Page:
MoviePass also needs to convince big movie theater chains to cut them some type of deal, since they can't keep shelling out full price forever. It's a fairly well known fact that the majority of money made in movie theaters is from the concessions, while ticket sales get split between the studio, the distributor, and the theater. According to a Wired interview with CEO and former Netflix executive Mitch Lowe, MoviePass customers spend "an average of $13 on concessions, more than double the norm." That's a big number, and it means a whole lot more money coming AMC and Regal's (RGC) way. (See Also: How Exactly Do Movies Make Money?)

The end goal for MoviePass is to tell these big chains like AMC to partner up, or that cushy popcorn money might not stick around. Once enough subscribers are devoted to MoviePass, they'll have enough power to make real demands at the negotiating table, or at least that's the plan; a public presentation from January 2018 claims that when the service hits 3 million subscribers, MoviePass could become cash flow positive. According to Deadline, They've already cut deals with a reported 1,000 independent theaters around the country to get a $3 ticket cut and/or 25% of concession sales, but what happens when the biggest movie chain in America won't return your calls?

Screen Wars

The first shots of this potential war may have been fired in late January 2018, when MoviePass seemingly stopped offering service to ten of the most popular AMC locations in New York, Chicago, Los Angeles, and several other cities. While AMC attempted damage control on social media, Helios and Matheson CEO Mitch Farnsworth released a blistering statement against AMC, claiming that the theater chain had never been willing to work with them, as well as claiming that MoviePass "represents 62% of AMC's operating income, assuming that AMC is flat year over year." 

The statement went on to claim that MoviePass subscribers could "bring in an additional $17.1 million in AMC concession revenues" and that MoviePass subscribers aren't theater-loyal and will drive by a theater that doesn't accept MoviePass. It's a shrewd move, nearly guaranteed to result in screaming customers in theater lobbies around the country, and a potential PR nightmare for AMC. What will they do in response? As of now, it's unknown. (See also: AMC vs. Regal: Which is Better for My Portfolio?)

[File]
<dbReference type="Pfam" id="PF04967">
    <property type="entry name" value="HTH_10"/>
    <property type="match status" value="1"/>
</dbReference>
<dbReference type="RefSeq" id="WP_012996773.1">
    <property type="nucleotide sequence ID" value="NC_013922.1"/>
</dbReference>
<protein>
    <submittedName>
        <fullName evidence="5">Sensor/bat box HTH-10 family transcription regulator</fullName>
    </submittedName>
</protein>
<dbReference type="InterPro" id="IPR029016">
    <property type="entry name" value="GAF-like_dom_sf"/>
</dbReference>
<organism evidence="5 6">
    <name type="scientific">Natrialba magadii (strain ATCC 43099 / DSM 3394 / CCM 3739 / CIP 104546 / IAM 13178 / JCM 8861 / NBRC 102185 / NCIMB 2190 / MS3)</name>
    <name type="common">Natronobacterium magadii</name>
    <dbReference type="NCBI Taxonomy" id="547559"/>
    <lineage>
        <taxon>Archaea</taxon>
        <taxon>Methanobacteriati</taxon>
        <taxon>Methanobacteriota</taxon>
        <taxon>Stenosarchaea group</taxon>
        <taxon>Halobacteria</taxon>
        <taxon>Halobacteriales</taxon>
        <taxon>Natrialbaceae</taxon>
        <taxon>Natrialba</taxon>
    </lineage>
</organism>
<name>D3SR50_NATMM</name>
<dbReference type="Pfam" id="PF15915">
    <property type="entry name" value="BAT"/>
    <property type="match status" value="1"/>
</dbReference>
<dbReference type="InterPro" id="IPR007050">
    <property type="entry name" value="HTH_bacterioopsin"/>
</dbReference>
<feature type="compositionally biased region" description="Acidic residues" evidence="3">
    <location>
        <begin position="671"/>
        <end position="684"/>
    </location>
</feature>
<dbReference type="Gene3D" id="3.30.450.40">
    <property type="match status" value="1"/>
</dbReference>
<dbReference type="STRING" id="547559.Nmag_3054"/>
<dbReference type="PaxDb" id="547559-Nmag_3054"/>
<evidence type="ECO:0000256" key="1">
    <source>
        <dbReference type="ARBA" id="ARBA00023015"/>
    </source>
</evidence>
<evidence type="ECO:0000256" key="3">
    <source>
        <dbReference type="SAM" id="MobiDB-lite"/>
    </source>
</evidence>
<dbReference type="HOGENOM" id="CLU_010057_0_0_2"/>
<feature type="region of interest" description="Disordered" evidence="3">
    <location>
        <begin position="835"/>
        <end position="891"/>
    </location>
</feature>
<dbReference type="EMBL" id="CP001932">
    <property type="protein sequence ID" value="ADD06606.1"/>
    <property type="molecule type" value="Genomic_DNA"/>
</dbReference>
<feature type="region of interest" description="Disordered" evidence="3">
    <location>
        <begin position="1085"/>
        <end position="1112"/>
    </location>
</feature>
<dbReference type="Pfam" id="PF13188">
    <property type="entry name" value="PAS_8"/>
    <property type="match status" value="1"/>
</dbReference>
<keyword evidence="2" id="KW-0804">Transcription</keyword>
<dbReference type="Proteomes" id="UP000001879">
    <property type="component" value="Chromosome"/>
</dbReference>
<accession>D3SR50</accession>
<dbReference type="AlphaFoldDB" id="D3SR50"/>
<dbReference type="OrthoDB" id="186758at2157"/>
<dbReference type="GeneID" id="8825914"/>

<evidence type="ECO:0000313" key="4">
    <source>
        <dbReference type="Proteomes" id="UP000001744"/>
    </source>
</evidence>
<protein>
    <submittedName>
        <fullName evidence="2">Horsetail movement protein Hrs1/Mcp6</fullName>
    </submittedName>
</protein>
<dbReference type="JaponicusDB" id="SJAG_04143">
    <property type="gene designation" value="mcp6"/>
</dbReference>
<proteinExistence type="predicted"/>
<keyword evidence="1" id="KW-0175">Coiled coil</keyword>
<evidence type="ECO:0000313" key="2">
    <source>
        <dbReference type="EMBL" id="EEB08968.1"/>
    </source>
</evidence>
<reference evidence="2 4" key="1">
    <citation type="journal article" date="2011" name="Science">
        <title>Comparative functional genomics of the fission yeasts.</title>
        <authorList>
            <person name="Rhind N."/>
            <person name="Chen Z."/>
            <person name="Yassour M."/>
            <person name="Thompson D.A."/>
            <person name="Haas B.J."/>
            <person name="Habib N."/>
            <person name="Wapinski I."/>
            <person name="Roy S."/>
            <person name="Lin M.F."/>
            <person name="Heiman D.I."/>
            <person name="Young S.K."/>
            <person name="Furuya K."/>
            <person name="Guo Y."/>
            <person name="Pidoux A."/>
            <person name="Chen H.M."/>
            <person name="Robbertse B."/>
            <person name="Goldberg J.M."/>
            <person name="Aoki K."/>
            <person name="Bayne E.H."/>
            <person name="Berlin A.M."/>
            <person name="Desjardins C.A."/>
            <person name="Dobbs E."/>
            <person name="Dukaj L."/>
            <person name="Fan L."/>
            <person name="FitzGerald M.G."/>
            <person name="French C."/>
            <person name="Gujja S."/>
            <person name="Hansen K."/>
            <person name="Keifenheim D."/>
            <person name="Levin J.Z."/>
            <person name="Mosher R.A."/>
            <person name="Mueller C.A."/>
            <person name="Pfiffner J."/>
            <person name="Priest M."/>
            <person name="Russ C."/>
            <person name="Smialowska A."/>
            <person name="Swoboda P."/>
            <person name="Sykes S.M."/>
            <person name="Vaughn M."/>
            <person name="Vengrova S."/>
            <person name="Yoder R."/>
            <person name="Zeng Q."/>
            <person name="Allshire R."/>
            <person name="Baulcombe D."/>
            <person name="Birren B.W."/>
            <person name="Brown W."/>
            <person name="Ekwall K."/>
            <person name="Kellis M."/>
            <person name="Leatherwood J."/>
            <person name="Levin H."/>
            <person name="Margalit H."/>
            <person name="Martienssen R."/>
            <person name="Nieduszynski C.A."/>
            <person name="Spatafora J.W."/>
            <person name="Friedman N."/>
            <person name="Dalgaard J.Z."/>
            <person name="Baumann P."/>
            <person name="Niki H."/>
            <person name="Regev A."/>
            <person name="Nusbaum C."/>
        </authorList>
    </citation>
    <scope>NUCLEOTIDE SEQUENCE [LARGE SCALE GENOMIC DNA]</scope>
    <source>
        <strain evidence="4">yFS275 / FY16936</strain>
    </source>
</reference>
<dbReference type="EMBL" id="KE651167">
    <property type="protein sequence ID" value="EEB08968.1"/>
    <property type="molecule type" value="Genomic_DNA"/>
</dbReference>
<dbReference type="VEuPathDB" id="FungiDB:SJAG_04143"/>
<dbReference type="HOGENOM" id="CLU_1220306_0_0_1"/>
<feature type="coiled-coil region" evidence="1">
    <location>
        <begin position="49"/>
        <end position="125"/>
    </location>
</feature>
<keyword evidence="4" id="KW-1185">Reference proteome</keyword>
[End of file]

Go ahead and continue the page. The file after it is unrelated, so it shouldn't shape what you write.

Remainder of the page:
Ok, That's Interesting, But Is It Worth It?

If you live anywhere that sells movie tickets at $10 or more, it's absolutely worth it. According to the National Association of Theater Owners (NATO), The average price for a movie ticket in the United States is $8.97, but in Manhattan, according to ValuePenguin, the average price is $12.59, and it's not much less expensive in the suburbs. The pass pays for itself very quickly, and you can cancel membership at any time, so if the entire MoviePass dream goes up in flames, your money won't go with it. For now, why not take advantage of essentially free movies and see that trashy looking horror movie? It could be fun!

MoviePass has the potential to permanently alter the way we see movies, on the same level that Netflix did, but to deliver on that, they may need to fight dirty, leveraging a rapidly growing base of subscribers to convince the filmmaking world to get in line. What it comes down to is this: The only way for MoviePass to survive is to take over the world.